An excerpt from

The Fat White Duke

James Endeacott

It was October 1978. I was a stuttering, 13 year old skinny punk with a shock of orange hair. I spent every waking hour listening to X Ray Spex, Sex Pistols, The Clash, XTC, The Beatles, Queen and Simon & Garfunkel. I meant it. There was a problem though. I couldn't get to gigs. Either bands didn't come to Halifax, I was too young or I just didn't know when they were happening. It was a confusing time.

I don’t really remember being a fan of the Boomtown Rats. I guess the fact they weren't on the soundtrack to Grease or Saturday Night Fever meant they were punks too. One of them wore pyjamas all day long which I always thought was a bit silly to be fair - even as a 13 year old. I did have a copy of their single on Ensign records called Mary of The 4th Form though. I had bought it a few weeks before from my favourite stall on the market – Groove records. I was a little annoyed because the single had no picture sleeve. It was just a green bag with the name of the label on. I did what I always did with singles that had no picture sleeve – I created my own. I took my trusty black felt tip and wrote the name of the band on it in ‘weird’ writing. I probably also wrote something like ‘punk is cool’ and ‘disco is rubbish’ – important statements in my mind. The Boomtown Rats were playing at the civic theatre - a large, dark imposing Victorian theatre that was very common around northern towns back then. Most of them survive to this day - beautiful relics of a better time some would say - back then they were cold, old and depressing.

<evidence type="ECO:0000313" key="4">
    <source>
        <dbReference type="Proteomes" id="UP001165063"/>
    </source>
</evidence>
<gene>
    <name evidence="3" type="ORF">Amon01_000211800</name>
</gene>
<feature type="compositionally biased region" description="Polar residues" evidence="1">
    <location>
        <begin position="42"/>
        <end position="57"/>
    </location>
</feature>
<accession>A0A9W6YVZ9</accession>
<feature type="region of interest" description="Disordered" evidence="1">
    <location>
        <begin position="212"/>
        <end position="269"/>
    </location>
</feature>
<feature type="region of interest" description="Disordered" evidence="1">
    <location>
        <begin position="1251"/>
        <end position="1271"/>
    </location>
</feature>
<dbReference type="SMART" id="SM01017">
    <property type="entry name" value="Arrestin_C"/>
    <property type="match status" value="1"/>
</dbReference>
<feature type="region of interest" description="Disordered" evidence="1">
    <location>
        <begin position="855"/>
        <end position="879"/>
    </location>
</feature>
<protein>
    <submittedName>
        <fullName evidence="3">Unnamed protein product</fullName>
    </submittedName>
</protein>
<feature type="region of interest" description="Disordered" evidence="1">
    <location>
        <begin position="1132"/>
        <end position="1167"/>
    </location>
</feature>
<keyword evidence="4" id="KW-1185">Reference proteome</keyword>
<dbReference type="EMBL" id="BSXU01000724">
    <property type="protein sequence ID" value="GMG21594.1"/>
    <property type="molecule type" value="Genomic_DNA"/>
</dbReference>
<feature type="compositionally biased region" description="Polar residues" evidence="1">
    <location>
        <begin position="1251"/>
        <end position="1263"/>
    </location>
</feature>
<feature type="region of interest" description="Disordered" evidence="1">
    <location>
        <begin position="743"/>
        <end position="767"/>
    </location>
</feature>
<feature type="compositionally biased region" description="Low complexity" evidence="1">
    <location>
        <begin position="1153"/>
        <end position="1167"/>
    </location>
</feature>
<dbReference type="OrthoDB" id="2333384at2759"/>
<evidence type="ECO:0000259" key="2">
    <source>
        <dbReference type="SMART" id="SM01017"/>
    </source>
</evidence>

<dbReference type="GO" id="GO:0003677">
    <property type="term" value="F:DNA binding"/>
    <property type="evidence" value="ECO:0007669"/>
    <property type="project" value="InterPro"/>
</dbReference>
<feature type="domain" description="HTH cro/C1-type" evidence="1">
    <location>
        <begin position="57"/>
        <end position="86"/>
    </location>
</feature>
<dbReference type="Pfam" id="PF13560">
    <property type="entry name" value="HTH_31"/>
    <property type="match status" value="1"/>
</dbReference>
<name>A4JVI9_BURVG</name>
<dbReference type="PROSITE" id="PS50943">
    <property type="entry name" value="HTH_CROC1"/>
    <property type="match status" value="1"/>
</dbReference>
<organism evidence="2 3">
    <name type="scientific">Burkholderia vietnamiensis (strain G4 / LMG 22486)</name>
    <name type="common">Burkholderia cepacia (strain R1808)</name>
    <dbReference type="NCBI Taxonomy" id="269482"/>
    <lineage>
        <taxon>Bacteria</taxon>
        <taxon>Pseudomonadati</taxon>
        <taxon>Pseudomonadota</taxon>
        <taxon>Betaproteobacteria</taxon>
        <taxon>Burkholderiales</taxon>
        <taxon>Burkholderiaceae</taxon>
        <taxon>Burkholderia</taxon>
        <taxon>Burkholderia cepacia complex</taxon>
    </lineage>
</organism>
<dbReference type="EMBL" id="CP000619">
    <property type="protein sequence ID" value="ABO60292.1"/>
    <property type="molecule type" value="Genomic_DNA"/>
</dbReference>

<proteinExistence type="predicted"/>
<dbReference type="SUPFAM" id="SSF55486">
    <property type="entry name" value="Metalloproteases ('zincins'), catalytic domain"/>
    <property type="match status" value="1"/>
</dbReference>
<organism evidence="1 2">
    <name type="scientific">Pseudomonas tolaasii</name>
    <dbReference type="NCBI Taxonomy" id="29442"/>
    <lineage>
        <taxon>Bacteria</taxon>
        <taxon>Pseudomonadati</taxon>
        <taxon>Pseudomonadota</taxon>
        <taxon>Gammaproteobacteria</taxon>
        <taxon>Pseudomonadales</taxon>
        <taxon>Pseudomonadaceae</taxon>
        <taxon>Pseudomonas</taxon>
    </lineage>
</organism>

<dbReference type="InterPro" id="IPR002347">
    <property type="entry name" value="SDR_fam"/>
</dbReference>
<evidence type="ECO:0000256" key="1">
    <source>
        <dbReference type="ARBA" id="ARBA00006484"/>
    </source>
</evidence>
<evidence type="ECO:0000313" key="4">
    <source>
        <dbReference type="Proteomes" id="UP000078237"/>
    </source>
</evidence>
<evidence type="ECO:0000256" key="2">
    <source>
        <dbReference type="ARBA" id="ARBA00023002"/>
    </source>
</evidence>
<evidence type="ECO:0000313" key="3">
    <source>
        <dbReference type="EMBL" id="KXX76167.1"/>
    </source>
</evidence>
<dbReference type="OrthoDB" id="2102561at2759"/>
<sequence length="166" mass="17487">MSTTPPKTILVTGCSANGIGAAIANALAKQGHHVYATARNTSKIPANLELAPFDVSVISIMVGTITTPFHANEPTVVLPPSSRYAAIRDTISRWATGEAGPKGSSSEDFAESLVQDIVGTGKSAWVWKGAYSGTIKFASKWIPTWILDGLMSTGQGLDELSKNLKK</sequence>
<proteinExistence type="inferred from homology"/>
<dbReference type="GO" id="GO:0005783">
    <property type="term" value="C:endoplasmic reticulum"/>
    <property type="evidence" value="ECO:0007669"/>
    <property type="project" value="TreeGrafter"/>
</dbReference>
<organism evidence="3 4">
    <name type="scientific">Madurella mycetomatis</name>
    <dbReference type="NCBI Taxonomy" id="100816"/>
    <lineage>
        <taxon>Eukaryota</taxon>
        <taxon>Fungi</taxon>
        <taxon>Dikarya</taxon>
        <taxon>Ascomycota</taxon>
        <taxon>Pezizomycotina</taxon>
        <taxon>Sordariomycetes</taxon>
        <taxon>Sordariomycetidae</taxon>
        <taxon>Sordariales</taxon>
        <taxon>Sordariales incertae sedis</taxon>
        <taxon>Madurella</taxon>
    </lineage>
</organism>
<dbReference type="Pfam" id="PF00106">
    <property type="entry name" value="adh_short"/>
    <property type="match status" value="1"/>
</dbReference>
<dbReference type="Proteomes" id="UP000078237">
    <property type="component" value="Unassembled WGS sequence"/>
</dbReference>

I don’t remember why I bought a ticket, why my mum let me buy one or why I was on my own but I felt like an adult for the first time. Gigs were what I read about every week in the NME or Sounds (Sounds had more punks in but NME was cooler - I bought both) gigs were where the magic happened, where it all made sense. The only downside was I would be in the same room with a bunch of 'plastic fans’. You know ‘plastic fans’ – the ones who don’t really get it, they don’t understand what its all about. They don’t really believe. Everyone was plastic apart from me. Looking back, of course, that’s complete bollocks but that’s being young for you. Even though the local ‘plastics’ would be in the theatre, so would the Boomtown Rats. I would be as close as I'd ever been before - closer to the source than ever - and boy was I excited.

I got to the theatre early and there was a massive queue all round the building. I joined the line with my sweaty hand holding onto the ticket. Almost there. Almost there. I didn’t talk to anyone. Everyone was much older than me and in groups of 2 or 3. None of my mates parents would let any of them come. Punks were bad news in the press and on TV but I was there - all smug and ready to be taken to the land of punk.

I was snapped out of my daydream by a tap on the shoulder. I looked up and there was a skinhead looking down at me. No hair, crombie, doc boots, the lot. I wasn’t bothered - there were loads of skins around and had been for years. I just couldn't work out how he knew me or why he wanted me.

'You got a ticket kid?'

'Yes' I proudly replied and fumbled in my pocket to take it out and show him. 'Here it is'. I felt part of a gang and very pleased with myself. The skinhead’s hand came out of his deep pocket and grabbed the ticket out of my hand. I stood motionless and in shock as his other hand, which was now clenched, hit me in the face. I fell to the floor and felt two kicks in my stomach. I started to cry and the skinhead walked away. The queue had started to move and I was left on the floor crying like a 13 year old boy who's just been beaten up and had all his dreams shattered. Not one person asked how I was. I got up and walked to the bus stop. When I got home I continued to cry on my mum’s shoulder. I never saw the boomtown rats live and I hated them from that day.